Two men charged in Canada train terror get life in prison
Chiheb Esseghaier and Raed Jaser were sentenced for life for plotting to derail a passenger train in Canada with support from al-Qaida.
Frank Gunn/The Canadian Press/AP/File
Two men found guilty of plotting to derail a passenger train in Canada with support from al-Qaida were sentenced Wednesday to life in prison.
Chiheb Esseghaier and Raed Jaser must serve a minimum of 10 years before becoming eligible for parole on their life sentences.
A jury convicted Esseghaier, a Tunisian national, earlier this year of planning to derail a Via train heading from New York to Toronto and four other terror-related charges.
Jaser was found guilty of conspiring to commit murder in support of terrorism and two other charges. Jaser, who was born in the United Arab Emirates to Palestinian parents but is not an UAE citizen, was living in Toronto when he was arrested in 2013.
Investigators say the men received guidance from members of al-Qaida in Iran. Iranian government officials denied having anything to do with the plot.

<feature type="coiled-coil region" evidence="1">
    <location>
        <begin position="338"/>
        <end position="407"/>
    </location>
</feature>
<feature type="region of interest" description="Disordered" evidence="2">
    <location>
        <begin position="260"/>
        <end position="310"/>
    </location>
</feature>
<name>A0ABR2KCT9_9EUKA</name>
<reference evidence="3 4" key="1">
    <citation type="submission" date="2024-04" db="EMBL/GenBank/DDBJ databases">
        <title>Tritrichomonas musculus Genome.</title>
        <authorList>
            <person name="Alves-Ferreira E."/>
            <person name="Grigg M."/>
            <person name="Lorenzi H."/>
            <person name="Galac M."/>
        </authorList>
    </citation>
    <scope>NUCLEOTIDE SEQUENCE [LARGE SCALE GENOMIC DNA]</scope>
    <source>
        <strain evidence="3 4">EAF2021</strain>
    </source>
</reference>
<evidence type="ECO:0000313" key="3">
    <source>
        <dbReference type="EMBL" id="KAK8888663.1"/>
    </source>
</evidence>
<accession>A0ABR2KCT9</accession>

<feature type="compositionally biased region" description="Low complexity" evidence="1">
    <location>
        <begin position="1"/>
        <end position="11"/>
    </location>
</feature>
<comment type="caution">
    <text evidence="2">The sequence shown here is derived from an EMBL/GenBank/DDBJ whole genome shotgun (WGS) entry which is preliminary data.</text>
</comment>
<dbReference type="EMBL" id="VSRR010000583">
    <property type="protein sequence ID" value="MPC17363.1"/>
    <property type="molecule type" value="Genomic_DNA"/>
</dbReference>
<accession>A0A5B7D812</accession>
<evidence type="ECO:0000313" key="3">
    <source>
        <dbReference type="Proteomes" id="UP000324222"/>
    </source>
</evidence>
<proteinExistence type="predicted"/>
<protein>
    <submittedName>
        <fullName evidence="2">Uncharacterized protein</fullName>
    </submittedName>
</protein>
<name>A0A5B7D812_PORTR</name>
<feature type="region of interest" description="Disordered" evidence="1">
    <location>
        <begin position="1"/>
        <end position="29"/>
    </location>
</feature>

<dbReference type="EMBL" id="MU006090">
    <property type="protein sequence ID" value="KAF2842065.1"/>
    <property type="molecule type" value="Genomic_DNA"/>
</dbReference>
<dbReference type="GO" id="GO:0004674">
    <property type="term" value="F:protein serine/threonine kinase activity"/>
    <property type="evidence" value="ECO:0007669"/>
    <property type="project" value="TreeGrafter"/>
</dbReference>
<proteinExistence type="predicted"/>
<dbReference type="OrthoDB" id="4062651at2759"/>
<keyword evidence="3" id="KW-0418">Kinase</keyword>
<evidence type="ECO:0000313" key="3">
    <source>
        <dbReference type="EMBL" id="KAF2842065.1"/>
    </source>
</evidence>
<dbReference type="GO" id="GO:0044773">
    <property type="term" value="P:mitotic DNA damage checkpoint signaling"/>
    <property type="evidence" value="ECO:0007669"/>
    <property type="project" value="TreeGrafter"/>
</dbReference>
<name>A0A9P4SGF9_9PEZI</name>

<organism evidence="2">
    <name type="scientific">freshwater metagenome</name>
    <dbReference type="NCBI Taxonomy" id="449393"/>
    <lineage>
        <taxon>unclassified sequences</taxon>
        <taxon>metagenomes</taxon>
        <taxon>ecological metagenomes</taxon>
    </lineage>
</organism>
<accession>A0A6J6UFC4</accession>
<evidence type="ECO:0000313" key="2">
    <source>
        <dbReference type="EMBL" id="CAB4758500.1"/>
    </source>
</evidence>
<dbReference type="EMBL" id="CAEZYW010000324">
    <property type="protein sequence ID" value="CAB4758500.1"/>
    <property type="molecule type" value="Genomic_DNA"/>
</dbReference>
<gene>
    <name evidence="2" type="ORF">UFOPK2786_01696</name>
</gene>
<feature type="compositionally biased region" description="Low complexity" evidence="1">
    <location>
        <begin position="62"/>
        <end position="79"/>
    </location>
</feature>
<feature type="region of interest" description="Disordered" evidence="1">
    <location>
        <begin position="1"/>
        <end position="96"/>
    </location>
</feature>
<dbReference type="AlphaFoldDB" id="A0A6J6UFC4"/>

Toronto Justice Michael Code found both men have not renounced their extremist beliefs, have not expressed remorse and present questionable prospects for rehabilitation.
"Code found that they were very serious and committed," prosecutor Croft Michaelson said outside the courtroom. "He found that they were not remorseful and that there was really no indication of substantial rehabilitation. They're dangerous individuals and that came through in the life sentences."
During their trial, the court heard that an undercover FBI agent gained the trust of Jaser and Esseghaier and surreptitiously recorded their conversations, which made up the bulk of the case's evidence.
The two were recorded speaking about alleged terror plots they would conduct in retaliation for Canada's military actions in Muslim countries, including the derailing the New York-to-Toronto train.
A few weeks after Esseghaier and Jaser were arrested, FBI officials arrested a Tunisian man in New York who they said was linked to the rail terror plot.
Ahmed Abassi was charged with trying to remain in the United States illegally to build a cell for international acts of terror.
Prosecutors, in a letter submitted to a U.S. District Court judge in Manhattan, said Abassi had radicalized Esseghaier. But the U.S. government later admitted Abassi had refused an invitation to join Esseghaier in conspiring to derail a train between New York and Montreal.
Abassi pleaded guilty last year to lying about why he came to the United States in 2013 and was sentenced by a judge in New York to 15 months he had already served in prison last year. He was deported to Tunisia.